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Rebels during the 1916 Easter Rising in Dublin, Ireland

The Easter Rising of 1916 Paved the Way For the Independent Irish Republic

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In Dublin, Ireland, on Easter Monday, 1916, nationalists proclaimed the establishment of the Irish Republic. Along with some 1,600 followers, they staged a rebellion against the British government in Ireland.

During the Easter Rising, the rebels seized prominent buildings in Dublin, including the General Post Office, and clashed with British troops. Within a week, the insurrection had been suppressed and more than 2,000 people were dead or injured. The leaders of the rebellion soon were executed – and some escaped.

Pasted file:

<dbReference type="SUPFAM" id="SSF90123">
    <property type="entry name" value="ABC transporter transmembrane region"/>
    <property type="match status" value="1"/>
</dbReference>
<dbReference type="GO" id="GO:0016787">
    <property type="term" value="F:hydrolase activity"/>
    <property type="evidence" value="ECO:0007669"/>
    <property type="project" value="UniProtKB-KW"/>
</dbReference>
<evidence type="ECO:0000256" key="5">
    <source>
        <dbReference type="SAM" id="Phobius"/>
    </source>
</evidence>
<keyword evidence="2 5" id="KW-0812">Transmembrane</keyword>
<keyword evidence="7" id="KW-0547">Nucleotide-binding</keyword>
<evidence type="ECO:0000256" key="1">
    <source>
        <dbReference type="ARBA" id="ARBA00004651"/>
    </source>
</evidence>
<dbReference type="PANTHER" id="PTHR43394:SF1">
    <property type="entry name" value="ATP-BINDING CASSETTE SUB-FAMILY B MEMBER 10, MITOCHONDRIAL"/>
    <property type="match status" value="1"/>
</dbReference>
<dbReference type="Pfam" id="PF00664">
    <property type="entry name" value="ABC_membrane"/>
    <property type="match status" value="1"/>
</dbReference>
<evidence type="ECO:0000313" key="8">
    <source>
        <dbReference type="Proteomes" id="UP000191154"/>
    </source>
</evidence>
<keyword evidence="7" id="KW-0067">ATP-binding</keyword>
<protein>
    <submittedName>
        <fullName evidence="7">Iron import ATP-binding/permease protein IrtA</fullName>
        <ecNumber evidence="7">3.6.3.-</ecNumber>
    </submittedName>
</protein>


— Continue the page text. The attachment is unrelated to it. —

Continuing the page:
One of the rebels, American-born Eamon de Valera, was sentenced to death. He served only a brief prison term, and went on to become one of Ireland’s leading political figures, with a career spanning half a century.

The executed leaders were hailed as martyrs. In 1921, a treaty was signed that in 1922 established the Irish Free State, leading to the modern-day Republic of Ireland.

Read more here, at History.com. View the 2022 commemorations here.

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